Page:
Connor Fieldman Boals

Have camera, will travel

Landslides and bike messengers

September 9th, 2010 · 3 Comments · Guatemala, Journalism

I held off on updating, until my story and photos were published over at Velonews, so here goes the story of my weekend.

Last weekend, I jumped on a shuttle to Panajachel with several friends to cover the 18th annual Cycle Messenger World Championships. It’s a tiny little tourist town on the shores of Lake Atitlan, a lake which made Aldous Huxley utter these words:

“Lake Como, it seems to me, touches on the limit of permissibly picturesque, but Atitlán is Como with additional embellishments of several immense volcanoes. It really is too much of a good thing.”

Anyway, it was beautiful, but a week of straight rain from tropical storm Hermine had left the mountainsides heavy, with nowhere to go but down. We knew we were in for an interesting trip when we hit a massive traffic jam halfway along. Our driver, waited patiently in the rain while they cleared the road ahead.

When we arrived at Solola, the city at the top of the mountain before descending to Panjachel, an ominous bit of yellow caution tape was draped across the road. Our driver bid us “Adios” and we began our walk down.

The we encountered our first landslide (el derrumbe in español).

No big deal, we bypassed it.

Then, after descending through the mist, we found the road no longer existed. Half the group, probably the wiser, decided to turn back and stay clean. They were only there for the view. But I, needing a paycheck and a byline, pressed on through the mud.

After 100 yards of knee-deep mud, buried trees and boulders, the road reappeared. Then, it disappeared again. We crossed through several more landslides. Finally, ending with this baby that completely smothered an elbow in the road for nearly 200 yards.

I took the muddy ankles in stride, I am in this place for some adventure after all. Besides, these landslides killed people and displaced many others, so who am I to complain?

The messenger championships kicked off on the 3rd of September, so about half the participants had made it into town before the weather turned bad. The rest were stranded all over Central America, waiting for the sun and bulldozers to clean things up.

The championships are a week-long event that culminates with the main race this weekend which is a simulated messenger route. Competitors have various packages worth differing values that need to be delivered to different destinations. It’s up to them to pick an order and which packages to deliver to rack up the most points.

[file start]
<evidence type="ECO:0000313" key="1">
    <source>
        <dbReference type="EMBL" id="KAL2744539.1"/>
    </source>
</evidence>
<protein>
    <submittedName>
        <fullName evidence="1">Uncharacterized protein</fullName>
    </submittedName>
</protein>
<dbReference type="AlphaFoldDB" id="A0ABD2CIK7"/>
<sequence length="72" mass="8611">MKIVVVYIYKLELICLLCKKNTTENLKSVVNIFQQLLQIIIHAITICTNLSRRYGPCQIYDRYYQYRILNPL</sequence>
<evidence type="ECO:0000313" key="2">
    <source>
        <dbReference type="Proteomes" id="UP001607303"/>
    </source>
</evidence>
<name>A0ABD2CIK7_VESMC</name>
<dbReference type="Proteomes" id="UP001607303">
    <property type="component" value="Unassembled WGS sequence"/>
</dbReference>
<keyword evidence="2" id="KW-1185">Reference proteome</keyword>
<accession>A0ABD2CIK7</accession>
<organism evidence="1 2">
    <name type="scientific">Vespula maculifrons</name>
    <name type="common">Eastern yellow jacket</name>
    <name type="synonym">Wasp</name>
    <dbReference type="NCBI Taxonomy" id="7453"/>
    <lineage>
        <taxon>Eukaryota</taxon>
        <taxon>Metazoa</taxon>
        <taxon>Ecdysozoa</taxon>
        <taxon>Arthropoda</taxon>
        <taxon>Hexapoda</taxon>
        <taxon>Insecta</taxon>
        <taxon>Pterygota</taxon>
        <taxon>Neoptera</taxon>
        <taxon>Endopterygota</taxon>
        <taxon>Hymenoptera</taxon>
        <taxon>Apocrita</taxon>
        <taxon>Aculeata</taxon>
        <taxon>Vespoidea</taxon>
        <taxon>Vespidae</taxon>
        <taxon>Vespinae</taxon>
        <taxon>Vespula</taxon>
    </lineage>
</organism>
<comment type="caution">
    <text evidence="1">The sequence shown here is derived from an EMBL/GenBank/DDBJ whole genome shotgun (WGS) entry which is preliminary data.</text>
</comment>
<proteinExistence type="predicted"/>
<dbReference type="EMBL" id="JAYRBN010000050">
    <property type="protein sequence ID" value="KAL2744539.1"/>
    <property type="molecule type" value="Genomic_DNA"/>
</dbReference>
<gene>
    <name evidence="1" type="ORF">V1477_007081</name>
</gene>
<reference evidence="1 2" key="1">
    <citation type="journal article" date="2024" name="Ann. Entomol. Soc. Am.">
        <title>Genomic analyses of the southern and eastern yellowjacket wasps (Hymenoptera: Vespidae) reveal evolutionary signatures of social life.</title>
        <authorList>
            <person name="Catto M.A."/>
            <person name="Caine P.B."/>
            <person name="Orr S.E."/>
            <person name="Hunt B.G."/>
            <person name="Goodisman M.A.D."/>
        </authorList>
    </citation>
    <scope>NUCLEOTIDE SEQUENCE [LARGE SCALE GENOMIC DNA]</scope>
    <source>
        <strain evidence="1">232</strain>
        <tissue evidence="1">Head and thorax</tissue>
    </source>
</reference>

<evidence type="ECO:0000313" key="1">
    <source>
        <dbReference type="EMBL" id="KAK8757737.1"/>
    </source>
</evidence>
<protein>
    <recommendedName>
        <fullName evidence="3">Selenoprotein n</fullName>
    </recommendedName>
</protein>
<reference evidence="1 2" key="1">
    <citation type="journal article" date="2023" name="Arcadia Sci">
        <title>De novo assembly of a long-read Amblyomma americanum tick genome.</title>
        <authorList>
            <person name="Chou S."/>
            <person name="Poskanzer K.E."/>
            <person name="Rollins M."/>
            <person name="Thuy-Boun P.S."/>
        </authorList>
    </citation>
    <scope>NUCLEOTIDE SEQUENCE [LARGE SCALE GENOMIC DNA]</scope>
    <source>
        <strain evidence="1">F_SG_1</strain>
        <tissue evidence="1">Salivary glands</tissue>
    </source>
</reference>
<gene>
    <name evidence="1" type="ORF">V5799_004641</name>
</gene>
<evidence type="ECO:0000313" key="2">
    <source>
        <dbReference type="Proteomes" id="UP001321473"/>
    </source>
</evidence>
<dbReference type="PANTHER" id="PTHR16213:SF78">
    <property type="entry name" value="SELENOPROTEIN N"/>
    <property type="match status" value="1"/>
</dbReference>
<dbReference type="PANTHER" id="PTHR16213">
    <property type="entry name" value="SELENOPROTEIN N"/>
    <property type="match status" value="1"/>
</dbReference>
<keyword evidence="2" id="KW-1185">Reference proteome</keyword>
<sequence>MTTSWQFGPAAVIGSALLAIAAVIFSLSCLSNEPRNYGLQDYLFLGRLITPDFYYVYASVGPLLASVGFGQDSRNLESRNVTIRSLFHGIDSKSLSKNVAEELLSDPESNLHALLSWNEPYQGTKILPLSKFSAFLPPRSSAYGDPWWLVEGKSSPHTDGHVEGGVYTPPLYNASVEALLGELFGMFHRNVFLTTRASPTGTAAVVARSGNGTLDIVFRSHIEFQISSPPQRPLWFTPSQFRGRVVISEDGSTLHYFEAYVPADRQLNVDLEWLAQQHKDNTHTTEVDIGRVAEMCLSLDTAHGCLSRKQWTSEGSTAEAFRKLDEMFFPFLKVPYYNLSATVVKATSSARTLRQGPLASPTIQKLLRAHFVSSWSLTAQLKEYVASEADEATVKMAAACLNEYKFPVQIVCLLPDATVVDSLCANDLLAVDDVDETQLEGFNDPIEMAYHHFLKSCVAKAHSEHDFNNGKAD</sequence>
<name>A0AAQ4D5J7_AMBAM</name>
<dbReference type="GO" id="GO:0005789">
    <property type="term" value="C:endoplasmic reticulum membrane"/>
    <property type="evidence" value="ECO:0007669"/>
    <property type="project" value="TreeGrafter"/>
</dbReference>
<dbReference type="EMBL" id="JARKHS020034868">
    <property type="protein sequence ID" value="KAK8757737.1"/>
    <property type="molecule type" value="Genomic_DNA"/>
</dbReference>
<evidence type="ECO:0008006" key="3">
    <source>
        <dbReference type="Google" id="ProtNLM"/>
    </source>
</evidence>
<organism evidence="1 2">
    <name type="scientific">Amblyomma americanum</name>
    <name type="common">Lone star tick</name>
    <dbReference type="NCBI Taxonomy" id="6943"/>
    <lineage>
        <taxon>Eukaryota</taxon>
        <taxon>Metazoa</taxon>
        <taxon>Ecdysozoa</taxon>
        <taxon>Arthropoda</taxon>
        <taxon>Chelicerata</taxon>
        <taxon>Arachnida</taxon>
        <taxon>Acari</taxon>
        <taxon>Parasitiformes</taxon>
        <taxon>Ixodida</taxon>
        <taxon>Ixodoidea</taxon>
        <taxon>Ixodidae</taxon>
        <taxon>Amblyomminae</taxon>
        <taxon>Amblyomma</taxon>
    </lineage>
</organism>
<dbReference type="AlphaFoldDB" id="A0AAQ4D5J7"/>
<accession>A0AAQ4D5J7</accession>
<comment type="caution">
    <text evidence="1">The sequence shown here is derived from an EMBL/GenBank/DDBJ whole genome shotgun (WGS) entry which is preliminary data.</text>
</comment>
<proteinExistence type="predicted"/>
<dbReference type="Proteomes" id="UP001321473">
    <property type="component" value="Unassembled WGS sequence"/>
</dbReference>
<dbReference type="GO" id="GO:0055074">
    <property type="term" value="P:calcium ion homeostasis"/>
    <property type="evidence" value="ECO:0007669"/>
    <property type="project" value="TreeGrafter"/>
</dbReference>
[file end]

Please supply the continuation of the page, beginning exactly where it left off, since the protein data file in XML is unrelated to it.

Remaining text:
In the meantime, there is track racing, bike polo, trackstand competitions and plenty of partying that will go down.

One of the main attractions was “La Ocho,” a 3-dimensional figure eight race track where the track racing would have been held.

I said would have because nature had other ideas. When I arrived on Saturday, a few tears had been shed for “La Ocho,” as Rio San Francisco, swelling with rain and mud, had ripped away two of the banked turns on “La Ocho” as well as a corner of the bike polo court and washed them out into the depths of Lake Atitlan. I went out Saturday afternoon and got some photos of the damage.

But, the messengers prevailed. Early Sunday morning, they tore down the old “La Ocho.”

Then, they chalked a 2-dimensional, “suicide-style” figure eight on a large dirt soccer pitch and started racing. But not before they delivered a truck load of supplies they had donated to a nearby basketball stadium that was housing families that had been displaced by the storms.

The messenger championships have a storied history. They were first held in 1993 in Berlin. This year’s championships brought many of the older messengers out of the woodwork for a chance to ride in such a unique place as Guatemala.

I’m looking forward to going back out this weekend. It should provide for some interesting racing. Previous championships have always been held in major urban cities like New York, Toronto, Tokyo, etc.. Here, couriers will be racing on cobblestones, dodging stray dogs and reckoning with landslides. It should prove to be a memorable event.

Also, a shout out to Biker Bill for being the best media liaison a guy could ask for.

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